Fighting Human Trafficking

This week, President Obama issued an executive order meant to work toward the end of human trafficking. The order came in response to a petition with more than 73,000 signatures delivered to the President back in June of this year. (I had the chance and the honor of signing the petition.)In his speech announcing the executive order, the President said this about modern-day slavery: Now, I do not use that word, "slavery" lightly.  It evokes obviously one of the most painful chapters in our … [Read more...]

Play: Good for Children and Other Living Things

I must admit, I read the article "Is CrossFit Training Good for Kids?" with significant skepticism. It's not that I'm a stranger to difficult workouts; I ran DI cross country and track, I have 18 marathons to my credit, and yes, I can do cleans. To me, these CrossFit workouts sound fun except for the fact that they're taking place indoors.My primary concern is not that the workouts are too hard for kids (though I think that's possible if the staff is not appropriately trained or the workouts … [Read more...]

Be Creative and Live Longer

Exercise and diet are the quintessential factors contributing to good health and prolonged life. They may have some company, after a study found that creativity is another factor that does the body good.Fast Company’s Co.Exist channel reports that: In a study of 1,349 older male veterans, creativity—serving as an indication of openness, the willingness to try new things and accept new ideas—seems to have predicted a longer lifespan. The Journal of Aging and Health study, which followed the m … [Read more...]

The Kiddy Pool: MoMA’s “Century of the Child” Exhibit

Every week in The Kiddy Pool, Erin Newcomb confronts one of many issues that parents must deal with related to popular culture.In their book of literary criticism Utopian and Dystopian Writing for Children and Young Adults, Carrie Hintz and Elaine Ostry describe Romantic perceptions of childhood in which childhood is viewed as “utopian, a space and time apart from the corruption of everyday adult life” (5). The editors further state, “To the Romantics and their heirs, children were innocent and … [Read more...]

Citizenship Confusion: My Prodigal Grandmother

Every Monday in Citizenship Confusion, Alan Noble discusses how we confuse our heavenly citizenship with citizenship to the state, culture, and the world. It was if not the worst Christmas present I had ever received, easily the tackiest and most senseless. Sticking out of my stocking was the little, crocheted head of a snowman wearing a top-hat, scarf, and an unnerving red smile. When I pulled it out I discovered that the artfully handcrafted snowman's head was actually just a craftsy wrapper … [Read more...]

The Kiddy Pool: Another Look at “Disappearing Mothers”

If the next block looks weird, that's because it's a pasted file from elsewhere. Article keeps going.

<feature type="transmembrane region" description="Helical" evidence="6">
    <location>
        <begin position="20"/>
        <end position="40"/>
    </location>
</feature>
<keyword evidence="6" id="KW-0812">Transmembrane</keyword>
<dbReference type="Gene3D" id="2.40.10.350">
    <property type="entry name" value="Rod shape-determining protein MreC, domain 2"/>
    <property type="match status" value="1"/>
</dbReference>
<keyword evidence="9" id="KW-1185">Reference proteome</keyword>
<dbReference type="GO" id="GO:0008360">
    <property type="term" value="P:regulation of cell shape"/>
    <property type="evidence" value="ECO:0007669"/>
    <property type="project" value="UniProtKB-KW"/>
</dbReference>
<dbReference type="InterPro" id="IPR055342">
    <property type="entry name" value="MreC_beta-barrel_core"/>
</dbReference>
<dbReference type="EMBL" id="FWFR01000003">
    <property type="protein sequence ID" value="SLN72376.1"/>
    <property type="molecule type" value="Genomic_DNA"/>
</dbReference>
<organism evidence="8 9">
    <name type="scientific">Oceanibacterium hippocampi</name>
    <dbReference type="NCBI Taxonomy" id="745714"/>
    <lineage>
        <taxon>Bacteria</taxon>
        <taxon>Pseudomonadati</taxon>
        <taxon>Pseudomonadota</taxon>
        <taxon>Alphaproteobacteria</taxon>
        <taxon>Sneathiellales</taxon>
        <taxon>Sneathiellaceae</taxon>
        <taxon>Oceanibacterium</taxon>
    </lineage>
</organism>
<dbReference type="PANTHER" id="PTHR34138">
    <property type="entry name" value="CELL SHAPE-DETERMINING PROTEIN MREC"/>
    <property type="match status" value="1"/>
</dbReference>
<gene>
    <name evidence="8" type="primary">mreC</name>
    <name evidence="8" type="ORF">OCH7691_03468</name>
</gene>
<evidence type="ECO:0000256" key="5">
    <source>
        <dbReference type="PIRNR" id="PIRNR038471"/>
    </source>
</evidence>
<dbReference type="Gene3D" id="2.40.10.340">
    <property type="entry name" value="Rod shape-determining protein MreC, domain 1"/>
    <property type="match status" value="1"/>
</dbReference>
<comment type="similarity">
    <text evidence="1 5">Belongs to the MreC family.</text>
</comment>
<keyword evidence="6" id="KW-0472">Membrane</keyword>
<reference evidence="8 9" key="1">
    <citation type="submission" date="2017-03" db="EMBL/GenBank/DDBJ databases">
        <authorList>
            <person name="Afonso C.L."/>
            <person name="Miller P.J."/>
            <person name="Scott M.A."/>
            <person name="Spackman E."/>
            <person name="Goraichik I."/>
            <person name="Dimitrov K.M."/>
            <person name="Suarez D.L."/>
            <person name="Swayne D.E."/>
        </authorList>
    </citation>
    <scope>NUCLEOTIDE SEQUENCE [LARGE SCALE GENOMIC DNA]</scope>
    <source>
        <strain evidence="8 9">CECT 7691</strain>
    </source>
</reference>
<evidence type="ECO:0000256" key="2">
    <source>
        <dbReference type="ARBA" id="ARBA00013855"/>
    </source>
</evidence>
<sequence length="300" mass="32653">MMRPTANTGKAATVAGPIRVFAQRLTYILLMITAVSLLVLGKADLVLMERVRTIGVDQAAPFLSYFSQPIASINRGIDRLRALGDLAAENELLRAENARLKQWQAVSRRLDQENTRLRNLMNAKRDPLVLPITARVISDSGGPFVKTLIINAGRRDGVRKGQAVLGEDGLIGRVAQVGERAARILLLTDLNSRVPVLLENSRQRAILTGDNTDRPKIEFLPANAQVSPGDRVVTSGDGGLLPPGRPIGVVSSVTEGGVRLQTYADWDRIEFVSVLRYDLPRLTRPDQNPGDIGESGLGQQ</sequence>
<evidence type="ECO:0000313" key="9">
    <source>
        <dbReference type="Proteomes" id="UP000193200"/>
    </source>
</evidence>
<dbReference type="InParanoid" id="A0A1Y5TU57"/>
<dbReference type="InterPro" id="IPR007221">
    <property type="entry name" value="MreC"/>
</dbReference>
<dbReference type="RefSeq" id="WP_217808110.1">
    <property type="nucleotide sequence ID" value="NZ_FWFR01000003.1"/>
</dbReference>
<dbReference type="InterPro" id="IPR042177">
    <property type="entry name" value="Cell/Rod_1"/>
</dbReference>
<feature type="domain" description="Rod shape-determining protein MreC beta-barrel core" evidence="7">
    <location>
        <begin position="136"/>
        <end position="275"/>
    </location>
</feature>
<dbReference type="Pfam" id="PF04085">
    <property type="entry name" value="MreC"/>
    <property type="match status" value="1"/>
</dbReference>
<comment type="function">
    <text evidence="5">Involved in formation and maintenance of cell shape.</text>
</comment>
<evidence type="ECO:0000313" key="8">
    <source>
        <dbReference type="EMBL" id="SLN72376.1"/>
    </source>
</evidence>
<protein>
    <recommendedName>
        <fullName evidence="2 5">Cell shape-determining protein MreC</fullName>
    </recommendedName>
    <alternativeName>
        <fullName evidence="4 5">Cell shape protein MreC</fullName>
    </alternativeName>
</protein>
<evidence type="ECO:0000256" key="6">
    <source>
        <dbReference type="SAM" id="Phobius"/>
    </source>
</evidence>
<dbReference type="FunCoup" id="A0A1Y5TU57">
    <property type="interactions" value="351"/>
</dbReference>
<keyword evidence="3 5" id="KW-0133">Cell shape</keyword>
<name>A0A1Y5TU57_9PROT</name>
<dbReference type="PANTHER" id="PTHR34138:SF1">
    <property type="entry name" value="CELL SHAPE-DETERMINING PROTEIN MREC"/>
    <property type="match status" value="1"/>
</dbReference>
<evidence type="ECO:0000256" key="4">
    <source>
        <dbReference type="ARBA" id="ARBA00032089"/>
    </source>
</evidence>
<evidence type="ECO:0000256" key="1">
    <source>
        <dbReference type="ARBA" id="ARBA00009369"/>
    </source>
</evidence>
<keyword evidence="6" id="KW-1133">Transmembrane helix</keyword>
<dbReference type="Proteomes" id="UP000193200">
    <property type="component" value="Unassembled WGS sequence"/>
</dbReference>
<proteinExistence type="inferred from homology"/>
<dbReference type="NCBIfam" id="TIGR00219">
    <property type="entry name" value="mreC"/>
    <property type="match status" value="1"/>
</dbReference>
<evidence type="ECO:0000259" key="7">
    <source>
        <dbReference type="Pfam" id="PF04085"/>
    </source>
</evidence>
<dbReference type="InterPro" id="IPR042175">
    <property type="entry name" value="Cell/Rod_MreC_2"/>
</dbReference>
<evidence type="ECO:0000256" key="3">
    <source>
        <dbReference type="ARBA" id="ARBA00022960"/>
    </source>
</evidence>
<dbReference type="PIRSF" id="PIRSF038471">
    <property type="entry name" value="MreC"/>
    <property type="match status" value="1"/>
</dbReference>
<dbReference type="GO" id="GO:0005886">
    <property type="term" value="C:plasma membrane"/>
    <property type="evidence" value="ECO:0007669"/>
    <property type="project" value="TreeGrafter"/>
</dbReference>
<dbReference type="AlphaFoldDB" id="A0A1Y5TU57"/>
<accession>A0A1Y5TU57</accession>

Every week in The Kiddy Pool, Erin Newcomb confronts one of many issues that parents must deal with related to popular culture.Earlier this week, a colleague sent me a link to Katie Roiphe’s essay "Disappearing Mothers". I’ve found myself grappling with it ever since, trying to reconcile my appreciation for Roiphe’s premise with my intense dislike of her tone. She begins with the foundation of “the trend of women using photographs of their children instead of themselves as the main pictur … [Read more...]

Sacred Space: The Church vs. Naturalism

Every Friday in Sacred Space, Brad Williams explores the place of popular culture in the local church.One of the present challenges to the church is compelling narrative of naturalism. By naturalism, I mean the idea that everything always has and always will be governed by "natural" laws.  In this worldview, science is naturally king because  its business is to study that which is observable. So if one never observes a miracle, why should it ever be taken into account in a naturalistic wo … [Read more...]

The Kiddy Pool: Parenting in the Big Picture

Every week in The Kiddy Pool, Erin Newcomb confronts one of many issues that parents must deal with related to popular culture.My elder daughter received The Big Picture Story Bible as a gift from her godparents (fellow CAPC writer Carissa Turner Smith and her husband). The book, written by David Helm and illustrated by Gail Schoonmaker, is beautiful, complete with vibrant images and simple, poetic text. As the title suggests, the book is filled with bright, big pictures, and it also follows … [Read more...]

Mixed Signals: Pole Dancing for Kids?

Mixed Signals is Erin Straza’s weekly musing about marketing miscellany in advertising, branding, and messaging.Remember how the word association game works? I say a word, and you say the first thing that comes to mind. It’s what Family Feud was all about.That's why I was caught off guard by an article on The Huffington Post that had "pole dancing" and "children" in the same report. These two words certainly do not go together in my brain. The article says that pole-dancing enthusiasts want … [Read more...]

The Female Gaze: Fifty Shades of Bondage

Each week in The Female Gaze, Faith Newport engages the trends, events, and issues that affect women—and the men who care about them.It started out as Twilight fan-fiction, with a darker edge and a whole lot of x-rated pseudo-BDSM sexuality—and somehow skyrocketed from Internet obscurity to international infamy. Today, the Fifty Shades of Grey series has sold over thirty million copies worldwide. It's been on bestseller lists for months and even beat out Harry Potter for the title of fas … [Read more...]